European financial institutions are forecast to face fines totaling €4.7bn (£4.14bn) in the first three years under incoming General Data Protection Regulation (GDPR).
That is according to a new report from Consult Hyperion, which predicts 384 data breaches by 2021, each incurring fines as high as €260m, with additional regulations potentially bringing further liabilities.
The consultancy firm said that their forecasts were conservative, excluding compensation claims, costs associated with lost customers, damaged reputations, and senior executive resignations.
“Financial institutions are myopically focused on preventative measures, ignoring the importance of the resilience,” Bo Holland, CEO of AllClear ID, which commissioned the report, said.
“History tells us that companies that have dealt with data breaches poorly have seen loss of customers, reduced earnings and board level resignations. GDPR raises the stakes even higher.”
The GDPR comes into force in May next year, and is designed to harmonise data privacy laws across Europe, giving extra protection to citizens’ data privacy, and applies to all firms that do business inside the EU.
Breaches can hit institutions with fines of up to 2% of their previous year’s global annual revenues for a first offence, and 4% for repeat offences, while criminal penalties are also possible.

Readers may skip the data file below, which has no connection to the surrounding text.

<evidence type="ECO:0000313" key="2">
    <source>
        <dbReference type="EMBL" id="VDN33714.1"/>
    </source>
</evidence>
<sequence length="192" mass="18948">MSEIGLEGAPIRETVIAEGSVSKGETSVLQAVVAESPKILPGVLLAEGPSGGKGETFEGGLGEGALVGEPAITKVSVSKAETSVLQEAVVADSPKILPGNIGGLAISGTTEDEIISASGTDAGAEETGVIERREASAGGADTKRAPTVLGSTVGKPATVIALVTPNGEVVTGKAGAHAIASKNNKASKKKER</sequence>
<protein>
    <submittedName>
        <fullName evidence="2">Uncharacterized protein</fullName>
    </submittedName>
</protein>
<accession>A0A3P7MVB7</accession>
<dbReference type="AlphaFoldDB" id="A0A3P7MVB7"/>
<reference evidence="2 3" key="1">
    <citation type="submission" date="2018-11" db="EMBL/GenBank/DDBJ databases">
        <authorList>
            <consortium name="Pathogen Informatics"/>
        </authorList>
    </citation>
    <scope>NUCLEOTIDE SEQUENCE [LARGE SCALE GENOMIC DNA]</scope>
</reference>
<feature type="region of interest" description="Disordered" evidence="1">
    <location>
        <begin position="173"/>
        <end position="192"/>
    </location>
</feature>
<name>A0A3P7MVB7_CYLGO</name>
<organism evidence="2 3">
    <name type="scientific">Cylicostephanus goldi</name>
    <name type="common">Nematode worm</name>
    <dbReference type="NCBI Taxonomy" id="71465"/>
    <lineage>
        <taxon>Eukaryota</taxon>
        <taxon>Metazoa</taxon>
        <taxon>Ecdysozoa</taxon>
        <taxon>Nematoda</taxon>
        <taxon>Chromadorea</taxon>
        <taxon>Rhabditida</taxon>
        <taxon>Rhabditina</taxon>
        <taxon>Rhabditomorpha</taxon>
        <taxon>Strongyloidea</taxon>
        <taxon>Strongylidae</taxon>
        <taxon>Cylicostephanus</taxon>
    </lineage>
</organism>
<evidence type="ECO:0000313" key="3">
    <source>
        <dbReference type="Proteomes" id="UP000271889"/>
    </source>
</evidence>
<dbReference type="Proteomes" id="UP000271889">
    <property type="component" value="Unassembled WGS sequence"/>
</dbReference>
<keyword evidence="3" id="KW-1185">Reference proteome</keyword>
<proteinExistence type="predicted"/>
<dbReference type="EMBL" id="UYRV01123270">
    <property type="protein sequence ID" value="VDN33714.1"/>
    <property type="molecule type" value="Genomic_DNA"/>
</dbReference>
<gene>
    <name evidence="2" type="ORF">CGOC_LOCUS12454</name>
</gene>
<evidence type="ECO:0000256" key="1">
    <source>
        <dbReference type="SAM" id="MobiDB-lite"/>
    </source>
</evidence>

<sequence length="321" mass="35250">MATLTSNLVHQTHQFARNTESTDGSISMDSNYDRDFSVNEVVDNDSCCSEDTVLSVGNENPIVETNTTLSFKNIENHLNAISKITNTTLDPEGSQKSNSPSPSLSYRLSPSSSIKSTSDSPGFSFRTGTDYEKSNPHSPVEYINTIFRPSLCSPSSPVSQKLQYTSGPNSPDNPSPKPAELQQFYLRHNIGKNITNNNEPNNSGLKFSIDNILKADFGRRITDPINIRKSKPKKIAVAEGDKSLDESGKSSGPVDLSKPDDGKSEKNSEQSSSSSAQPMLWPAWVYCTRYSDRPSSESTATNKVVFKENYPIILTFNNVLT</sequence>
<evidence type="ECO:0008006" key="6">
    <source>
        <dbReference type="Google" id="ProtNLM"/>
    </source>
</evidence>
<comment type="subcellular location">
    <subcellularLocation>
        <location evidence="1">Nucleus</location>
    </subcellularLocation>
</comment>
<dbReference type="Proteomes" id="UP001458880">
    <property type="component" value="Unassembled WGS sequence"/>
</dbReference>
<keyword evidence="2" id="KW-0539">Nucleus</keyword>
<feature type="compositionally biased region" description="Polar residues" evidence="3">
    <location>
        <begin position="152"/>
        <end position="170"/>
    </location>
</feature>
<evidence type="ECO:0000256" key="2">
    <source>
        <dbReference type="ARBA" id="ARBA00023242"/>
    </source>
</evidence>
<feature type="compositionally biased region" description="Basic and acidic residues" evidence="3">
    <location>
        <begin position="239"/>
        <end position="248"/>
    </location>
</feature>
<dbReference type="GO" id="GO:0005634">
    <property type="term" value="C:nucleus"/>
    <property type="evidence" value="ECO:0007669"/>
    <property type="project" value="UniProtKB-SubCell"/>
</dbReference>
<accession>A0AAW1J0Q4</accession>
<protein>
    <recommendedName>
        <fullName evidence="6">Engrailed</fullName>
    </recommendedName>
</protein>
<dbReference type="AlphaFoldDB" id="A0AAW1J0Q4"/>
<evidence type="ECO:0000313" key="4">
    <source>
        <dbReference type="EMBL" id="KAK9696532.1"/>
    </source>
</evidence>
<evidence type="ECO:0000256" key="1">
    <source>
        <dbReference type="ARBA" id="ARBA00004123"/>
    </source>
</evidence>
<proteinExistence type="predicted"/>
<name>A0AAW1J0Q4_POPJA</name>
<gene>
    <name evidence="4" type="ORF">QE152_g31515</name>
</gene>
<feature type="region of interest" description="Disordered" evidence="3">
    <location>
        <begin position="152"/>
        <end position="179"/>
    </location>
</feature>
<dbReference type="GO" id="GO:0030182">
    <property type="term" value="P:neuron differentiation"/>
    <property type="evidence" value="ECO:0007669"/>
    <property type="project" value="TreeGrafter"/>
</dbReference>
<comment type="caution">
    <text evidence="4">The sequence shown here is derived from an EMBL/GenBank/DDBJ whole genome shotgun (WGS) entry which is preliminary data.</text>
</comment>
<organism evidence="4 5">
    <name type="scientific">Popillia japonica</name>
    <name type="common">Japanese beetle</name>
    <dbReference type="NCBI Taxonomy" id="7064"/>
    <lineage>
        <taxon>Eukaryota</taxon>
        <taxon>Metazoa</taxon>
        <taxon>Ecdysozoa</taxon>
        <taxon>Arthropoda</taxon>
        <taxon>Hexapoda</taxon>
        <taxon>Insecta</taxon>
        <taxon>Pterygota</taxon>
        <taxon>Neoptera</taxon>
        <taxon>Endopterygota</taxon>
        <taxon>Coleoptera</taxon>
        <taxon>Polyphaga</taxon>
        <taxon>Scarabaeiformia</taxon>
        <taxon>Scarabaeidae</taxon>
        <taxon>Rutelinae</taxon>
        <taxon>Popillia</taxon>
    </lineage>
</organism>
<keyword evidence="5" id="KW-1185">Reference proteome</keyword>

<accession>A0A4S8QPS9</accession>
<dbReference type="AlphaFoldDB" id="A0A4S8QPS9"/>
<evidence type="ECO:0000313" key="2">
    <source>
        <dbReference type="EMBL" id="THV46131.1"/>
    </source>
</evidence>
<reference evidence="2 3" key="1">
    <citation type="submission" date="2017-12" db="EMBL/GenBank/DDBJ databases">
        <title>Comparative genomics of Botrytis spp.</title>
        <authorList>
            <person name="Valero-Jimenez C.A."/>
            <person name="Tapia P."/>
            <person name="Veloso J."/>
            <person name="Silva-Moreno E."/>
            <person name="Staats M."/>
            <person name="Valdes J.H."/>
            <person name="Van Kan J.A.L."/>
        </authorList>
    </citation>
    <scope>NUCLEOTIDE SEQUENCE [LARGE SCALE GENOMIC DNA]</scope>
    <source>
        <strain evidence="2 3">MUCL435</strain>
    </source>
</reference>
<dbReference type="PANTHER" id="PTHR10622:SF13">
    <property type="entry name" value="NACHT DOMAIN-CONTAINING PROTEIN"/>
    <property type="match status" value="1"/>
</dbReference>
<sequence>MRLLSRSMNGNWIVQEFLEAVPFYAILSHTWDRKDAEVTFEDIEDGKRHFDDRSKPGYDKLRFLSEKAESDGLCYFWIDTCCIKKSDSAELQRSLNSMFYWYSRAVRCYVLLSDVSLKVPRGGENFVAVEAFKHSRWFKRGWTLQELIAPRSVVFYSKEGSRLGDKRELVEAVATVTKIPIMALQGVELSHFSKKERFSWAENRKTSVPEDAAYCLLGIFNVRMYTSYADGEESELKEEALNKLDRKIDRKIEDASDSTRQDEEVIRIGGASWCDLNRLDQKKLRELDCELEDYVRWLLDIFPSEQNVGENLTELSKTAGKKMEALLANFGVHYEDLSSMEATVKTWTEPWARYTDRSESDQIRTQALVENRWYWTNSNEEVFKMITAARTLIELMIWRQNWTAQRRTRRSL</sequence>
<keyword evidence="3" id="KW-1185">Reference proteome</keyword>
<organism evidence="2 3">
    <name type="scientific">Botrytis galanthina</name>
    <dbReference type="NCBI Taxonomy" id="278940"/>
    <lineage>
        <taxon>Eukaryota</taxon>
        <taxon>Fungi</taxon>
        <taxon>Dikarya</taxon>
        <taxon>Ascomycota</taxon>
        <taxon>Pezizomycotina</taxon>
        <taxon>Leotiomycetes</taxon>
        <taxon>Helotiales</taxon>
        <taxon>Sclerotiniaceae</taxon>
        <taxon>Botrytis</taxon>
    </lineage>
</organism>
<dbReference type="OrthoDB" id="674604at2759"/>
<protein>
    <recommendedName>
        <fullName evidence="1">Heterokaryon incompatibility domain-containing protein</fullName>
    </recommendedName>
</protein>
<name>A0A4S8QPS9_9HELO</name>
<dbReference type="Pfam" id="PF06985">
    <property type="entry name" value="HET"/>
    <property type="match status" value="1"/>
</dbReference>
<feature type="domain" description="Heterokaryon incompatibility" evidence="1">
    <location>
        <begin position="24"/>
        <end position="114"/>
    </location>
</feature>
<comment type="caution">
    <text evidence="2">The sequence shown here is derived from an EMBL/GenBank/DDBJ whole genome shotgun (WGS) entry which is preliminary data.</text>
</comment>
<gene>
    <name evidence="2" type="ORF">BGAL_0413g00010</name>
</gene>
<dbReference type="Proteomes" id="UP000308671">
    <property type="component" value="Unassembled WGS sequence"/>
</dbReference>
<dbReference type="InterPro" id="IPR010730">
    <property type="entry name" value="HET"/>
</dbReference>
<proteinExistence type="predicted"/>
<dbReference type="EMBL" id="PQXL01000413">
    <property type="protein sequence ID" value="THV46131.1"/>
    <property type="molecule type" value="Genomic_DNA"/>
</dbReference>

The report says the most risky feature of the GDPR is a 72-hour breach notification requirement. “Financial institutions that have not invested in response readiness will face the most serious fines and collateral business damage,” Holland added.
In addition, firms in the UK will be under further pressure to protect data after the Queen’s Speech introduced a new Data Protection Bill yesterday, intended to increase privacy and give citizens the right to be forgotten.
“The tech sector shares the government’s ambition of making the UK the safest place to be online,” techUK CEO, Julian David, said. “However, there is a fine line between strengthening protection and over reaching rules that constrain the creativity of businesses and citizens.
“Collaboration, cooperation and trust are key to creating a safe and secure digital world.”
The majority of risk managers worldwide cannot adequately assess the threats posed by new technologies, research by Accenture has found.
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